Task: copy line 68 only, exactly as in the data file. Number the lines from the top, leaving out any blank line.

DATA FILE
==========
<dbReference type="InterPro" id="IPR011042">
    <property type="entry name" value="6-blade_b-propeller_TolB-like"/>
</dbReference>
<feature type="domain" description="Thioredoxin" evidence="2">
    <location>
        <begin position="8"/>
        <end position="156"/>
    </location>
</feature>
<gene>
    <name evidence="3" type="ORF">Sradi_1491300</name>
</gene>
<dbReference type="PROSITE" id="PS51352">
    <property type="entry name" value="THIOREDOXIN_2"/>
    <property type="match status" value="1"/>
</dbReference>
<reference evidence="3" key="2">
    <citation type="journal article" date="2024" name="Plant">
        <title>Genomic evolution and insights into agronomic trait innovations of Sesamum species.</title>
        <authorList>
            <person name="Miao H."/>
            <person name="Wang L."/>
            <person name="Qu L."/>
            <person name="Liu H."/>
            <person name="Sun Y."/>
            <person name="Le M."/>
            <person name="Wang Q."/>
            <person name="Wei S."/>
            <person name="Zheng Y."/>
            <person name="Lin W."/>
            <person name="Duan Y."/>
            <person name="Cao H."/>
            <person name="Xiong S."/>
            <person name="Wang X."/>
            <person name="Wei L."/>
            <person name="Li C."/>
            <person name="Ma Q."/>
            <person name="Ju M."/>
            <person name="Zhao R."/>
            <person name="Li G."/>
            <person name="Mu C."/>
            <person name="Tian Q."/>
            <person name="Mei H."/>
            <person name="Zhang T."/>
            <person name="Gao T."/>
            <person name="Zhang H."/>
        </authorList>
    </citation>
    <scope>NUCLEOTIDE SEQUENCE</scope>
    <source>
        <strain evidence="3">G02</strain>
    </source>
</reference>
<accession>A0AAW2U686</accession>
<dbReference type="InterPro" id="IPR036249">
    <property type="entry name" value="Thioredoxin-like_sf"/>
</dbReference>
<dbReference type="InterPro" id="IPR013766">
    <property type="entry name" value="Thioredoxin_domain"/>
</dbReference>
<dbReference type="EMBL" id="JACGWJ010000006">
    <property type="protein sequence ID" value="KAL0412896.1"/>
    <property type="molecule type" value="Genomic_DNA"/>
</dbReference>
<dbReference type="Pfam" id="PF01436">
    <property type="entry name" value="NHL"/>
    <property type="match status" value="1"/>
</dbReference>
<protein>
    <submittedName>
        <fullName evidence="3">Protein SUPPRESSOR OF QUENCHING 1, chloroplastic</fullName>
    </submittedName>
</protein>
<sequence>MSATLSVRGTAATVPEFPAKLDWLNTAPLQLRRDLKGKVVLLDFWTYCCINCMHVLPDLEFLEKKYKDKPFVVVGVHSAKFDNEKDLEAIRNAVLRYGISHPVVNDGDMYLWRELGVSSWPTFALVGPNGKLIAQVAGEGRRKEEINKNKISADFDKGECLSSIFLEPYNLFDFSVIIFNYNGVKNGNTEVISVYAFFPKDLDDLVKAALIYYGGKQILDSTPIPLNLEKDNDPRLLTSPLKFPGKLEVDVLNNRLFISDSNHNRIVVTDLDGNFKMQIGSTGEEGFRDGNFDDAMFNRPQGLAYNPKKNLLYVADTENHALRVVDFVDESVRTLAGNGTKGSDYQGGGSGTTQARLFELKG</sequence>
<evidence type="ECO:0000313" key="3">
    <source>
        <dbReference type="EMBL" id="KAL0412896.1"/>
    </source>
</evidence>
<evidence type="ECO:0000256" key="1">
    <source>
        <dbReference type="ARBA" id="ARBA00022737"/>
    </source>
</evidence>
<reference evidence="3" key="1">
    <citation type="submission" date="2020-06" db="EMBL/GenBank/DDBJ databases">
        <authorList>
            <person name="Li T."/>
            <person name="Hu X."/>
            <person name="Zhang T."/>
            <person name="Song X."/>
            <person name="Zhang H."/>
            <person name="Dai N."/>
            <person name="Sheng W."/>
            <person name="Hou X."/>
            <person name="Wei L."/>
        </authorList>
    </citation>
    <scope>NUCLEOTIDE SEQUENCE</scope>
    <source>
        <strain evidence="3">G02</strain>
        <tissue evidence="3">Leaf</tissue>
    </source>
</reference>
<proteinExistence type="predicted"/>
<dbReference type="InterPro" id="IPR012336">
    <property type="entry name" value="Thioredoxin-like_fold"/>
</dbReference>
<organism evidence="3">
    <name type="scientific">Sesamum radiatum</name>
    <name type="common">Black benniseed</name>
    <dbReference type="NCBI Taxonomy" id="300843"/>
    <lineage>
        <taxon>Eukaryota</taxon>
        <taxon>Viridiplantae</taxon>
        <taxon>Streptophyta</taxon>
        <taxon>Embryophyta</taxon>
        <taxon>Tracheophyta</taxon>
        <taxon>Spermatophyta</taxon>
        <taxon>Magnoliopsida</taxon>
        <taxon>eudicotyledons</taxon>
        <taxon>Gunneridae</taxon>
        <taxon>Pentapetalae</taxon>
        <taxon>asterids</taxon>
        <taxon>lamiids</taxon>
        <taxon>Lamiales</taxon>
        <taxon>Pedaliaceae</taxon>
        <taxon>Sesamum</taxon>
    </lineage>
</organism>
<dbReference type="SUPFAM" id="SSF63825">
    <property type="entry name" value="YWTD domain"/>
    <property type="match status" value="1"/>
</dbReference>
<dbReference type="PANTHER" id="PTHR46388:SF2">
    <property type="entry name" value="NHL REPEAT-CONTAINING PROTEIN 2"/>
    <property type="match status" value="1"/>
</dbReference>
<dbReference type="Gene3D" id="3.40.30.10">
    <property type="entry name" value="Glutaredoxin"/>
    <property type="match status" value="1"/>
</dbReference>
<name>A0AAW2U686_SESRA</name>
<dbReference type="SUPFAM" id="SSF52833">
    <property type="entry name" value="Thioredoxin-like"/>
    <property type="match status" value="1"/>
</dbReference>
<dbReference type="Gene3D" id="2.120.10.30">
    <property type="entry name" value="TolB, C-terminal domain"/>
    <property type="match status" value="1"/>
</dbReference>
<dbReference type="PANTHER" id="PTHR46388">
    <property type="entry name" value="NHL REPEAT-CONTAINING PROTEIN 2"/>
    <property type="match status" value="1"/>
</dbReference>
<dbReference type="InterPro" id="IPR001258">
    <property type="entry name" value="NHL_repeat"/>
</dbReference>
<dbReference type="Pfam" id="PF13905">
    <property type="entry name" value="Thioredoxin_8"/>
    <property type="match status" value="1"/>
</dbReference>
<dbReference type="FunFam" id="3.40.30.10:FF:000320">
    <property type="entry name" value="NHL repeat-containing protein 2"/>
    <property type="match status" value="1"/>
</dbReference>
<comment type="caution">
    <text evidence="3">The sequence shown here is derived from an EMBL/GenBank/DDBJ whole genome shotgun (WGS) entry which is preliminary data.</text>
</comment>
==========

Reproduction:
</dbReference>